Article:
Medical Imaging Helped To Save Lives After Marathon Bombing

A new study looks at how imaging technologies saved lives and limbs.

A new study published Monday in the journal Arthritis Care & Research looked at how medical response and imaging technologies saved lives and limbs after the Boston Marathon bombings. For the study, researchers at the American College of Rheumatology (ACR) looked at the 264 injuries caused by the bombings and how imagery was used in evaluations and treatments.

The study concluded that each extremity should be looked at for musculoskeletal, neurological, and vascular damage separately and that the radiography (X-ray) and computed tomography (CT-scan) “should be used liberally to detect foreign objects, to define basic penetration patterns, and assess bony and soft tissue injuries,” the study says. In a press release, the study’s lead author says that in today’s society, unfortunately, even doctors that aren’t in the military should understand bomb injuries.:

“In an era of terrorism, even clinicians serving non-military patients need to understand the spectrum of injuries caused by bomb explosions,” explains lead author Dr. Ali Guermazi, Professor of Radiology at Boston University School of Medicine and one of the many specialists who treated bombing victims at Boston Medical Center. “Critically ill bomb-blast patients needed quick assessments of their injuries, which had the most devastating effects to the lower limbs.”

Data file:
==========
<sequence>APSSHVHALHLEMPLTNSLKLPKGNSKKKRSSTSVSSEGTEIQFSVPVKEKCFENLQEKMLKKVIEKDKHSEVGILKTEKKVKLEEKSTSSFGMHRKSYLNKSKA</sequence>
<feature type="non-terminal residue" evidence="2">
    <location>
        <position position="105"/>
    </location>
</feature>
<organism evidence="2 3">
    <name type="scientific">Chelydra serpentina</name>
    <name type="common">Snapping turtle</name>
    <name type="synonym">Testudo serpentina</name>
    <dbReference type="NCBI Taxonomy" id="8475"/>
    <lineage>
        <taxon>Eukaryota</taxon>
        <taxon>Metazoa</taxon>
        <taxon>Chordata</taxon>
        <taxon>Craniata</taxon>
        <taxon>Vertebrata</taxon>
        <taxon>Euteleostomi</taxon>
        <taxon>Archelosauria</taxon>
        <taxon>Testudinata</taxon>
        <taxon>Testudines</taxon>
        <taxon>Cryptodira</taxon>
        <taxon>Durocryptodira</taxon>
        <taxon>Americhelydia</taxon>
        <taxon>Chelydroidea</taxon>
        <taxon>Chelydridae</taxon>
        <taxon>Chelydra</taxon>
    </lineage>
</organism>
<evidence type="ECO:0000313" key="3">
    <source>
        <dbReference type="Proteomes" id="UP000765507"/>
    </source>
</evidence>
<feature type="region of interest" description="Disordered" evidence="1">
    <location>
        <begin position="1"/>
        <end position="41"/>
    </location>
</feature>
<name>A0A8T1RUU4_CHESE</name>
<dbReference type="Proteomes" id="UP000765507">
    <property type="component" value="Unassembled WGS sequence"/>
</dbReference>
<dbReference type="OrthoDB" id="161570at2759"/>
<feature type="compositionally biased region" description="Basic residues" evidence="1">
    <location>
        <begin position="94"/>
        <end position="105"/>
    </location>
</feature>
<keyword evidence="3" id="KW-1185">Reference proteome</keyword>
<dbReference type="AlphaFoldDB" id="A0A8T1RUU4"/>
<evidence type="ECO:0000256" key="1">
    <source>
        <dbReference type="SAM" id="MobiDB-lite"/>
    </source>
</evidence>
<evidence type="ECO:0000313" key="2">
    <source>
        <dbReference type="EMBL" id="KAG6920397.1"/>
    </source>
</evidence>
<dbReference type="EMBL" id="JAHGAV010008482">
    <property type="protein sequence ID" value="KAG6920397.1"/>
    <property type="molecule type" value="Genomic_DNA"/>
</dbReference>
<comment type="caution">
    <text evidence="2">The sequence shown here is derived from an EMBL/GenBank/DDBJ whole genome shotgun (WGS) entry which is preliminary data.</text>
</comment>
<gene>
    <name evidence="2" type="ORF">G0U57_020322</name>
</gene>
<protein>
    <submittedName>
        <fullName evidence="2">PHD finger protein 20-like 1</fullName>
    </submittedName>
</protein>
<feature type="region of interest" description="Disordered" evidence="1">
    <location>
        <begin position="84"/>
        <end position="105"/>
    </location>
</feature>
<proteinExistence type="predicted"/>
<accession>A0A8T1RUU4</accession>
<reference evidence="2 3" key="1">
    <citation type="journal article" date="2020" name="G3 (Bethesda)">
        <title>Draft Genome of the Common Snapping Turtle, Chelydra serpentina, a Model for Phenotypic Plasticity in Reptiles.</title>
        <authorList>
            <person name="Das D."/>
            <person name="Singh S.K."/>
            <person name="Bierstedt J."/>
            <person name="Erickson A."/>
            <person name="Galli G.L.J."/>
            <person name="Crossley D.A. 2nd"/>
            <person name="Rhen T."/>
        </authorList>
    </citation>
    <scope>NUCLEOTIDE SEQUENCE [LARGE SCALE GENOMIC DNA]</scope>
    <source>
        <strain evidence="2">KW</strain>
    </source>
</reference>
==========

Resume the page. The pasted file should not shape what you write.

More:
According to the Centers for Disease Control and Prevention (CDC), bombing survivors have the highest incidence of injury to soft tissue and musculoskeletal systems. In three percent of bombing cases, amputation is necessary. The study says that victims of the Boston Marathon bombing were subject to blast waves and blast wind resulting in soft tissue damage, limb fractures, and amputations.

As a blast wave moves from the site of the explosion it creates a vacuum, which pulls materials and debris back toward the source of the bomb blast—the refilling of this void is known as the blast wind. Dr. Guermazi concludes, “While blast injuries within civilian populations are rare in the U.S., when they do occur it challenges the medical community to rapidly respond to concurrent evaluation and treatment of many victims. We suggest that in urgent situations, like the Boston Marathon bombing, radiology resources be used liberally to save the lives and limbs of patients.”